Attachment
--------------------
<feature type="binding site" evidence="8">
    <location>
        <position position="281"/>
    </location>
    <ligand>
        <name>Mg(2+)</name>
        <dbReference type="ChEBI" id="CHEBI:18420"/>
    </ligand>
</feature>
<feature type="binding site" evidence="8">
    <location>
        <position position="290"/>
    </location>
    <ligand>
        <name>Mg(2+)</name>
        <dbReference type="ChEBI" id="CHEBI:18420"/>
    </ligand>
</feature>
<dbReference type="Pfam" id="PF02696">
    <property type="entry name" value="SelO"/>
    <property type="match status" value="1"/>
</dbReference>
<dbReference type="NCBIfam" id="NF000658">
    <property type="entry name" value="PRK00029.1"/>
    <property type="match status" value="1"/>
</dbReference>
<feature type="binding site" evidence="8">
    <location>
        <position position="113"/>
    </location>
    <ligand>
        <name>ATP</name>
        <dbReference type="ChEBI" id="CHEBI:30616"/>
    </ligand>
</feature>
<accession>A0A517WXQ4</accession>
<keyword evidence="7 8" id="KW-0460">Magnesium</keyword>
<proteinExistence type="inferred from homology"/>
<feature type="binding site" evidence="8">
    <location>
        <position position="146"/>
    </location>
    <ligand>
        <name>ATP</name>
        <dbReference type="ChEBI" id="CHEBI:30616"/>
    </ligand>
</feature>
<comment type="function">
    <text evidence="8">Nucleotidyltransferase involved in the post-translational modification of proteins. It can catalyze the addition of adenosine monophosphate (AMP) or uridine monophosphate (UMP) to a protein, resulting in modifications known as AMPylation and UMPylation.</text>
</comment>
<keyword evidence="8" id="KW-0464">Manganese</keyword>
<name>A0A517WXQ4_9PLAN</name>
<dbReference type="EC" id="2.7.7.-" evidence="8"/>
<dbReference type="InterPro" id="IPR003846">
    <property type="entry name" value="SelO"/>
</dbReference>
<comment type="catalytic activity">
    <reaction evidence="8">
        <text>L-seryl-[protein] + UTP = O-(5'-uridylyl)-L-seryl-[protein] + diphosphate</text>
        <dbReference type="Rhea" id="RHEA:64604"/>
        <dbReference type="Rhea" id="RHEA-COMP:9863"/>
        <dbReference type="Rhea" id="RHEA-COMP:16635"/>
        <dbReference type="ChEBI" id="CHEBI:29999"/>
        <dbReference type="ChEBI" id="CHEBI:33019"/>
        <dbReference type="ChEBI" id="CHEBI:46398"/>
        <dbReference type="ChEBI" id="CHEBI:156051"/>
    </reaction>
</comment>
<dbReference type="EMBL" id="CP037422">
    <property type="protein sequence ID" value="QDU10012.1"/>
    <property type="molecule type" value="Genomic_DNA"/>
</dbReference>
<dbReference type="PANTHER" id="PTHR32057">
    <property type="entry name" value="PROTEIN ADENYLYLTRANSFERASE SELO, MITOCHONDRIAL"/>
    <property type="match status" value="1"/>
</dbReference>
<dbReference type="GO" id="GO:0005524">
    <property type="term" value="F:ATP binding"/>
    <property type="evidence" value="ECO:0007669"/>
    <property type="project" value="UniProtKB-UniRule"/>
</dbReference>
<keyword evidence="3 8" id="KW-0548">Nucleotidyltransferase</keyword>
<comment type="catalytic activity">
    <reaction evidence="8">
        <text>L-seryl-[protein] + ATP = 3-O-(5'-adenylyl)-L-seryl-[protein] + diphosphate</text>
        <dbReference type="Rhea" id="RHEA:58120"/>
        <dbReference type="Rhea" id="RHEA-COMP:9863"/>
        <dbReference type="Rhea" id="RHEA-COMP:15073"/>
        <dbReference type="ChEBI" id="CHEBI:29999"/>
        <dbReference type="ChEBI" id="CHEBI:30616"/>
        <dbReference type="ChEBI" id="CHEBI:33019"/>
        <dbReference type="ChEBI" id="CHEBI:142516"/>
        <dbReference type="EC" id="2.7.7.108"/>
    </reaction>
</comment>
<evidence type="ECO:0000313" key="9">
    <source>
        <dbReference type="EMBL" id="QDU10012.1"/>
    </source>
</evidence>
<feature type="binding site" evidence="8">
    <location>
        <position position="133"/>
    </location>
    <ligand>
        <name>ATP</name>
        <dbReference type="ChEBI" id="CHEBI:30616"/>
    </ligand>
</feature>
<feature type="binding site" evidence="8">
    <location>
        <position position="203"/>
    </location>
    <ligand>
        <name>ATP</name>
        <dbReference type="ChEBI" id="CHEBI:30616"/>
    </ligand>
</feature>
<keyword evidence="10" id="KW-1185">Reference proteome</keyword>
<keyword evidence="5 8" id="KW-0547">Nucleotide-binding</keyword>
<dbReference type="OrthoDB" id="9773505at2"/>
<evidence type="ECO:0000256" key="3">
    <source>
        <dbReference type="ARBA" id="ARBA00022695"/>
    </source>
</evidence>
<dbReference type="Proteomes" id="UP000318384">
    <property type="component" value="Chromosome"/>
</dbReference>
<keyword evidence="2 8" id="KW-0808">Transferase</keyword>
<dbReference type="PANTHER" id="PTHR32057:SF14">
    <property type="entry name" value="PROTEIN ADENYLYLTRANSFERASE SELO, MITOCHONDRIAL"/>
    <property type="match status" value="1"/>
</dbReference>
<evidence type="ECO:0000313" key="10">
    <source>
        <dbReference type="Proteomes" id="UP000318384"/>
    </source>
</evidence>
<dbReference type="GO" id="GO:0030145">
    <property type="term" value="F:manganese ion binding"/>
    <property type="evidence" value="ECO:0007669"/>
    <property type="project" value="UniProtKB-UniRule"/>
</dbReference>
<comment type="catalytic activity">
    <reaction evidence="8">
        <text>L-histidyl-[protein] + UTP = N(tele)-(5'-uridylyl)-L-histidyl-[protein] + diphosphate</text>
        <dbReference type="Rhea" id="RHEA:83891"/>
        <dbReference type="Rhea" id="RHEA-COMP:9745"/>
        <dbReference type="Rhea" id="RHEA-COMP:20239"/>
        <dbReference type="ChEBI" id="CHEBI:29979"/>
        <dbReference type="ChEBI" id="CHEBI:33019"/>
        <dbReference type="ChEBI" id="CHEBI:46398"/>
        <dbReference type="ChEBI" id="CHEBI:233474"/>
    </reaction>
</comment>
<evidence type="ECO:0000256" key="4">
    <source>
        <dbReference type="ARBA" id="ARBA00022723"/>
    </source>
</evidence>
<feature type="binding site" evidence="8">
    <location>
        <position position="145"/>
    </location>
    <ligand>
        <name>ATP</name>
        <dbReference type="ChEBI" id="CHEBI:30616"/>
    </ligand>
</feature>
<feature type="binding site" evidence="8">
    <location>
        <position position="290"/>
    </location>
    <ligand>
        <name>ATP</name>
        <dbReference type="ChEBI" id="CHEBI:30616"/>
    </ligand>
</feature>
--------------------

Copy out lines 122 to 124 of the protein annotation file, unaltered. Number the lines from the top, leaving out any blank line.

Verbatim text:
<evidence type="ECO:0000256" key="3">
    <source>
        <dbReference type="ARBA" id="ARBA00022695"/>